To understand bitcoin, think of it as a technology rather than as a speculative financial asset, a leading computer scientist said this week.
“People often talk about bitcoin as an asset class,” said Neha Narula, head of the Digital Currency Initiative at the Massachusetts Institute of Technology (MIT).
“We also need to talk about it as a technology”
“But we also need to talk about it as a technology. That’s what bitcoin was originally, what it always will be, and what bitcoin as an asset class depends on.”
Narula was speaking on Monday at the Mainnet conference, organised by Messari.
Asked to summarise current technological development in bitcoin, Narula said she saw four key areas of ongoing work.
“The first is privacy, which makes it harder to censor transactions,” she said.
“Then there’s performance, which makes it easier to run a full node, making the network as whole more decentralised. Third, there’s robustness—making bitcoin harder to attack. And fourth, there’s functionality,” she said.
Narula said there’s a key difference in design between bitcoin and most other cryptocurrencies.
“What’s driving a lot of the functionality changes [in bitcoin] is the need to minimise what goes onto the blockchain,” she said.
The blockchain is bitcoin’s transaction history, which is visible to anyone.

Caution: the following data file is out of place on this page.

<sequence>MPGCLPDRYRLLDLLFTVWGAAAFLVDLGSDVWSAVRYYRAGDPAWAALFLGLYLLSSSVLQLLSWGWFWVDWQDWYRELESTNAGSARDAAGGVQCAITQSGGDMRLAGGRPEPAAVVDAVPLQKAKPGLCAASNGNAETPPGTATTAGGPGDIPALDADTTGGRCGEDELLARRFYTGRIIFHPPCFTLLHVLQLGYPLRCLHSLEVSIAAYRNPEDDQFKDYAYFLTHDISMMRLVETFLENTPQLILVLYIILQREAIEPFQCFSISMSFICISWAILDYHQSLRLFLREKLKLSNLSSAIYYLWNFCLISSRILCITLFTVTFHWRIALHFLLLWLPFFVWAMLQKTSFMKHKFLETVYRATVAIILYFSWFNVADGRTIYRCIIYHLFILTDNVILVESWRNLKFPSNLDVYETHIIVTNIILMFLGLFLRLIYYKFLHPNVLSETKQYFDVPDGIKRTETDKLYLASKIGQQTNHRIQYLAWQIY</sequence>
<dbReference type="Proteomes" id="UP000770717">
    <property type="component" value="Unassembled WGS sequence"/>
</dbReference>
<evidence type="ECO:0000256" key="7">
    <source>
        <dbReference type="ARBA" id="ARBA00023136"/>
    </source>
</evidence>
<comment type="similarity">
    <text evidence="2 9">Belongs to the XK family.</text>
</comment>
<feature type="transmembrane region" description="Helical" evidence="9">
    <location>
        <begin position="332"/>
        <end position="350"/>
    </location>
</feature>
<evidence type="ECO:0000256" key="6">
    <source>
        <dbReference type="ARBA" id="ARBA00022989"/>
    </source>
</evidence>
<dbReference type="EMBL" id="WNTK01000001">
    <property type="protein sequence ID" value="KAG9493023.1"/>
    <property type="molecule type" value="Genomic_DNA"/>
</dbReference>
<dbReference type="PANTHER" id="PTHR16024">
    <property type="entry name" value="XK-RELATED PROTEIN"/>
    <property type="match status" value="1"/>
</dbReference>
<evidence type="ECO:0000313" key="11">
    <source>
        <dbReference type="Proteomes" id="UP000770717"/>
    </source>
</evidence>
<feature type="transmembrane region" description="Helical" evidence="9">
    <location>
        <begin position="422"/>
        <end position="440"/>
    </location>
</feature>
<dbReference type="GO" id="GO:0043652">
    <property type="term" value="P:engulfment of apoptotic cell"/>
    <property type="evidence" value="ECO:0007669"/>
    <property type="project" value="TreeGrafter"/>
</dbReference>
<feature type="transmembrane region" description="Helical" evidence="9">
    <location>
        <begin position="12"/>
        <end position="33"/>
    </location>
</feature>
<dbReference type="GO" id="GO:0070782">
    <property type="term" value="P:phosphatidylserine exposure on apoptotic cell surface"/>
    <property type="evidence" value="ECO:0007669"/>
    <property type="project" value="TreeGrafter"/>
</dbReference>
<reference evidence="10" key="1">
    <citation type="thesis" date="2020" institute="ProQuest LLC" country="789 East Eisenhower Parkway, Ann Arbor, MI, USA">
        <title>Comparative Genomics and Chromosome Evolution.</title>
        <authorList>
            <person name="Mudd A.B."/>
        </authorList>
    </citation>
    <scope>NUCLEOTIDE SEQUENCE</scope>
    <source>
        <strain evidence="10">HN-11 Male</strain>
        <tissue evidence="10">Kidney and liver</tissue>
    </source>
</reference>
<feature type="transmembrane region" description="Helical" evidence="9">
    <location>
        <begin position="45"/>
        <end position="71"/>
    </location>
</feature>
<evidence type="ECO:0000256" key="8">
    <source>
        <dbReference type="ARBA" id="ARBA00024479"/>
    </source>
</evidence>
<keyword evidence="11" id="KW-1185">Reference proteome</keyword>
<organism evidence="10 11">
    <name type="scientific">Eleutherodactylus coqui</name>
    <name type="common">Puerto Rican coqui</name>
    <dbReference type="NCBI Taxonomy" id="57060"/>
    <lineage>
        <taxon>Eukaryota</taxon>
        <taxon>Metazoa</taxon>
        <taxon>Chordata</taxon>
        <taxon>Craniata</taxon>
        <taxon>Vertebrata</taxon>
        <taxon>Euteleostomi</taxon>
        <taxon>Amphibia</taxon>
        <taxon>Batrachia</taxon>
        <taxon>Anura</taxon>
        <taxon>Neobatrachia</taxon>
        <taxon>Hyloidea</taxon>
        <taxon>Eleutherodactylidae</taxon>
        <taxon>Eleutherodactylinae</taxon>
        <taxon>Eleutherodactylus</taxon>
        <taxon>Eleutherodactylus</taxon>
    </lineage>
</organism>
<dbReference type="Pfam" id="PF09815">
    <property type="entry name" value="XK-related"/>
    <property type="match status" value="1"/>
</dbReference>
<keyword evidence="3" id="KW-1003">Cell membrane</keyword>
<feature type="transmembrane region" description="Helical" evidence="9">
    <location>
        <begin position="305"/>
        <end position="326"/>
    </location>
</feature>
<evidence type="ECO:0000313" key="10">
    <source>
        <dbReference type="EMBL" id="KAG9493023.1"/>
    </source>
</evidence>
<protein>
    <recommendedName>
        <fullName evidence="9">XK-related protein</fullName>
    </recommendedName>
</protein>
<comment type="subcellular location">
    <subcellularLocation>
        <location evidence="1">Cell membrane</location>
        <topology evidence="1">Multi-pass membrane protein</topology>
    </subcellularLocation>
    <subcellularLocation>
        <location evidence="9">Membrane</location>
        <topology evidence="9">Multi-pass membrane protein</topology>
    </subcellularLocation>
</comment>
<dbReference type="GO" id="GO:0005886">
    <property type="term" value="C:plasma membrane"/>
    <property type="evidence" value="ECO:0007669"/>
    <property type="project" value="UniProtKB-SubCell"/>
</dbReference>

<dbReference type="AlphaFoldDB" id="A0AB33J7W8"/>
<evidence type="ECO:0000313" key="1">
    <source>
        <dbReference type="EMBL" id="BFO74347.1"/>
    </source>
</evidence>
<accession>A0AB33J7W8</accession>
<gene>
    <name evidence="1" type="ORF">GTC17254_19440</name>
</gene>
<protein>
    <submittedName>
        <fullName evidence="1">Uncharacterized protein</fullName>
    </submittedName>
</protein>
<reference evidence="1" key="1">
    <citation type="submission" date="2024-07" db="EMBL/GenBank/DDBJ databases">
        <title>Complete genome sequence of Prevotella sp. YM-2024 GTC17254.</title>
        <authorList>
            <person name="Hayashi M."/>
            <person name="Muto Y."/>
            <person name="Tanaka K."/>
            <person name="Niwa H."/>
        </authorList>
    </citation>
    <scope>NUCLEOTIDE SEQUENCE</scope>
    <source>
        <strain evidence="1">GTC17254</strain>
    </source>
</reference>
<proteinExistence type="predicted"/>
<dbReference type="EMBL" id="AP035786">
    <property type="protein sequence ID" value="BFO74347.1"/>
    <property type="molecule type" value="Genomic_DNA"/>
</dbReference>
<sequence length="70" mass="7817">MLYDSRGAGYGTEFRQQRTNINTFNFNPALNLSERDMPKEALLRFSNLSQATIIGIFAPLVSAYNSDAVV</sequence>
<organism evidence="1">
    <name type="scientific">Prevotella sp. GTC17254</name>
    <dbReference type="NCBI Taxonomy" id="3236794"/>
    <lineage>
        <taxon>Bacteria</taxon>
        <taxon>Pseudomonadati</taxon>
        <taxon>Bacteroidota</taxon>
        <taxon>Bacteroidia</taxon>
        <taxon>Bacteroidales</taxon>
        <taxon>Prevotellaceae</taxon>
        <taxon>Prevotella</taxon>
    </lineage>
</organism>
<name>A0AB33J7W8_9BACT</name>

“This is in stark contrast to a lot of the smart contract platforms, which execute every step of every contract on-chain,” Narula said.
“We’re building bitcoin to be around for centuries”
The minimalist aspect of bitcoin design is consistent with the network’s goal of being widely used, said Narula.
“A blockchain is replicated across thousands of nodes—and hopefully one day millions, if not billions,” she said.
“It’s very expensive for storage, computing and memory usage to put a programme on-chain.”
“The bitcoin base chain needs to be as simple as possible to support higher-level functionality,” she said.
“We’re building bitcoin to be around for centuries and you don’t want to be constantly rewriting the base layer. And complexity is the enemy of security: if you have a very complicated protocol of functionality, that’s a huge attack service. The whole point of this technology is to be secure. We’re removing trusted third parties and relying on cryptography and software.”
Narula went on to describe two upcoming changes to the cryptocurrency’s software, proposed earlier this year as ‘bitcoin improvement protocols’ by developer Pieter Wuille. These proposed changes are called Schnorr and Taproot.